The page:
The Cardinals tend to err on the side of tradition in some of their strategies. They don't utilize platoons as much as “matchups,” manager Mike Shildt has said. They believe in the intricacies of the game -- crisp fielding, strong starting pitching, adeptness on the basepaths.
With 20 winning seasons since 2000 (including 13 in a row), it’s paid dividends this century. But some of that may need to change this decade -- at least for '21.
With pitcher health a central question after the unorthodox 2020 season -- Spring Training ramp-ups, Summer Camp ramp-ups and, specific to the Cards’ case, ramping up yet again after an August COVID-19 outbreak -- pitching coach Mike Maddux’s job this year will be just as much guiding the pitchers as he did in ’20, if not more so.
The 2020 season, Maddux told reporters Thursday, was “something we really don't want to do again.” But Maddux, a 15-year MLB veteran and a renowned pitching coach entering his 19th season in the role, learned plenty about the job and his team over the past year.
“We showed last year that we are adaptable,” Maddux said. “We adjusted on an elite level. I think that's why we ended up where we ended up -- making the playoffs.”
How those lessons pan out in an uncertain 2021 is to be determined, but the Cardinals are keeping themselves open.
“As far as a six-man rotation or a hybrid-type rotation, one thing we have done since I’ve been here is honoring the off-days,” Maddux said, adding that long stretches without a break could inspire creativity.
What gives the club confidence in the risks of creativity is that it believes its pitching depth is ready for whatever 2021 has to throw at it. Younger pitchers have emerged, and some -- like Jordan Hicks and Miles Mikolas (despite the latter’s shoulder ailment) -- are returning after lengthy absences.
Maddux is going to keep a vigilant eye this season, perhaps more than in past years. He gained a wealth of knowledge in 2020 -- much of which he hopes to disseminate in ’21.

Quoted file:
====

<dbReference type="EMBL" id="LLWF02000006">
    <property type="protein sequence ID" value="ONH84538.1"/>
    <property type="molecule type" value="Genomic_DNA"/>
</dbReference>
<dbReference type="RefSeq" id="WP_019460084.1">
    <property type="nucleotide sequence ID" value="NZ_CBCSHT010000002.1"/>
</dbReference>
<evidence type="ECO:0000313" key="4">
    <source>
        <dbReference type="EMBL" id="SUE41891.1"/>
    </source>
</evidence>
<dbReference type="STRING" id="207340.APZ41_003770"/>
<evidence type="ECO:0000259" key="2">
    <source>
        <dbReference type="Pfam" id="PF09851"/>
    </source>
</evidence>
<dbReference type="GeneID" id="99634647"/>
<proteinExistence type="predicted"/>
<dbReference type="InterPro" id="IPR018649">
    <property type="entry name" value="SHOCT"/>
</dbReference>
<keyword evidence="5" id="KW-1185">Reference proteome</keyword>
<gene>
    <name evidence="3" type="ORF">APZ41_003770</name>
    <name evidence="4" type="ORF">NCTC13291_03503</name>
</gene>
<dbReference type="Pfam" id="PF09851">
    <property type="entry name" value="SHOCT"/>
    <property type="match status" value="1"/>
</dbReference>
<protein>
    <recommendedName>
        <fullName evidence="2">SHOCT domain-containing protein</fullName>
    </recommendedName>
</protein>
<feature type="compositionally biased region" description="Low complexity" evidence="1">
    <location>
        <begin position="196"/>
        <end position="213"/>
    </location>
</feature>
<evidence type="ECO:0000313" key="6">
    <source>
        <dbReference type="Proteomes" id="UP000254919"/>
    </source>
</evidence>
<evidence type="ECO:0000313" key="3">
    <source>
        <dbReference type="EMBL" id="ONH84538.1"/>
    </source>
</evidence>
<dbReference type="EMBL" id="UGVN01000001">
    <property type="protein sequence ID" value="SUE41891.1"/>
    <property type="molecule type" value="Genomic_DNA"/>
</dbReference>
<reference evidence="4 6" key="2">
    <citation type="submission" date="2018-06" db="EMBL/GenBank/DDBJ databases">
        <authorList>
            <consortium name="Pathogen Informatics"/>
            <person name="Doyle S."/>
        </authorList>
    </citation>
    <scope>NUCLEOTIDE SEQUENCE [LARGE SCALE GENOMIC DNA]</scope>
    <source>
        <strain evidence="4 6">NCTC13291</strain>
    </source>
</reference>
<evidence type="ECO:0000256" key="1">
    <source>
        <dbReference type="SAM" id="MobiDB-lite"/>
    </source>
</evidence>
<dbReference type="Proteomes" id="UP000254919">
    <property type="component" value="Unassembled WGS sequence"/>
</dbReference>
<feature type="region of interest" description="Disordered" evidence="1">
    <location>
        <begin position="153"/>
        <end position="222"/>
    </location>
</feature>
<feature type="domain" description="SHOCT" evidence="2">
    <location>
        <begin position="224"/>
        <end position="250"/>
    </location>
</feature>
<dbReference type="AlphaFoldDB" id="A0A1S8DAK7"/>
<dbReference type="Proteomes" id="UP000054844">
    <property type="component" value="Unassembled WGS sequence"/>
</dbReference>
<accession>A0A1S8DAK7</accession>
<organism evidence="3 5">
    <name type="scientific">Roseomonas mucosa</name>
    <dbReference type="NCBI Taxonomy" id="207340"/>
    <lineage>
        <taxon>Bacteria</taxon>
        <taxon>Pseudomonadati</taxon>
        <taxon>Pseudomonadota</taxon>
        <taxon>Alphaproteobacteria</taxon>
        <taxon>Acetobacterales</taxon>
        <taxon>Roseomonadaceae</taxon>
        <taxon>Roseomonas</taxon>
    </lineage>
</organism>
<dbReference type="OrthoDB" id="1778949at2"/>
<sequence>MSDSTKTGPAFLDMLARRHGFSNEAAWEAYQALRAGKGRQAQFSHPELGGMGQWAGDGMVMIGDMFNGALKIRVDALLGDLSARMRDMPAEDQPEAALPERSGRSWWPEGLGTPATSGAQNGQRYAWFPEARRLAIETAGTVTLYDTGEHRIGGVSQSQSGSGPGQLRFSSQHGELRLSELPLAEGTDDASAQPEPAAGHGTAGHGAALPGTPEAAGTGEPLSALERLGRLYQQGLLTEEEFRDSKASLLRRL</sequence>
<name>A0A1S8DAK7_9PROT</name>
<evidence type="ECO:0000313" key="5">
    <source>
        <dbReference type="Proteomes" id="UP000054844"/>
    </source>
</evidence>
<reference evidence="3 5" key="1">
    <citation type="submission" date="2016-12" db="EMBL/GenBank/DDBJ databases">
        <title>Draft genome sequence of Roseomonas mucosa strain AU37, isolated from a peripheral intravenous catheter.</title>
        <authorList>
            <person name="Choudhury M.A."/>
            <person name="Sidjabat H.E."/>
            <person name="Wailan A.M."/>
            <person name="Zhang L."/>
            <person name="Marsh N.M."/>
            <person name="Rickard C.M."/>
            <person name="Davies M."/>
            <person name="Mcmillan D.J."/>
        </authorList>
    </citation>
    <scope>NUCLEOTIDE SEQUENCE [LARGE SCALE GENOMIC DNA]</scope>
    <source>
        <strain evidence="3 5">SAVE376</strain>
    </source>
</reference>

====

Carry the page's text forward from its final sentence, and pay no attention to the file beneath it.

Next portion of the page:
“We're going to watch it, we're going to monitor the guys and we're going to honor the off-days,” Maddux said. “And at the beginning of the year, we're not going to push them, maybe as we have done in the past.”
Here’s more of what Maddux had to share with reporters on Thursday.
On Alex Reyes:
This week, the Cardinals made the somewhat surprising decision to limit Reyes, a highly talented right-hander, to 80-100 innings in 2021, likely putting him in a bullpen role. Reyes could make some spot starts, especially as the season moves along, but the Cards made the decision with the 26-year-old’s long-term health in mind, preparing him to be a starter in '22.
Maddux provided more insight.
“In Alex's case, he didn't quite have that track record [to jump in innings],” Maddux said. “So we're starting him as a young guy again, which he is. He had three years without really pitching. … Will he be a starter in the future? Probably. Is that going to happen this year? Maybe. But we do have a buildup that we have to do.”
Reyes has made only 32 appearances in four Major League seasons. He underwent Tommy John surgery in 2017, tore a tendon attached to his right lat following one start in ’18 and broke his left pinkie finger in ’19. Though he’s 26, the Cards are going to be slow with Reyes. He has not thrown 100 innings since 2016.
“Alex is a rare animal,” Maddux said. “He's a big, strong young man, and a bright future lays ahead. But we're probably going to err on the side of caution.”
On Kwang Hyun Kim:
As Kim begins to navigate through his second year in the United States, he has seen mixed results in Spring Training. He only recorded two outs in his first start and was tagged for four runs in the opening frame of his second start before settling in and ending his day with one out in the third.
Kim's role elevated due to Mikolas being sidelined and questions about the rest of the back end of the rotation. There’s been some concern Kim may be “figured out” by opponents ahead of his second MLB season. But none of those concerns lie within the St. Louis clubhouse, partly because Kim now gets to face teams outside the Central divisions.
“Even though he saw [the National League Central] two, three, four times, he kept getting better as the season went on,” Maddux said. “ … I look for good things out of K.K. He'll make any adjustments, and he’ll make them on the fly.”
On his golf game:
Maddux made headlines when he sunk a pair of hole-in-ones before Game 3 of the 2019 NL Championship Series -- a 1-in-67-million feat.
That was a precursor to this offseason.
Maddux added another hole-in-one this winter, bringing his career total to eight -- “But who’s counting?” -- and he hit a career-long drive just after he found out the news of the Cardinals acquiring Nolan Arenado while on the links, he said.
“Adrenaline led to a career drive off the first tee,” Maddux laughed. “ … He helps us win that [World Series] championship, I’ll trade a couple aces for a championship any day.”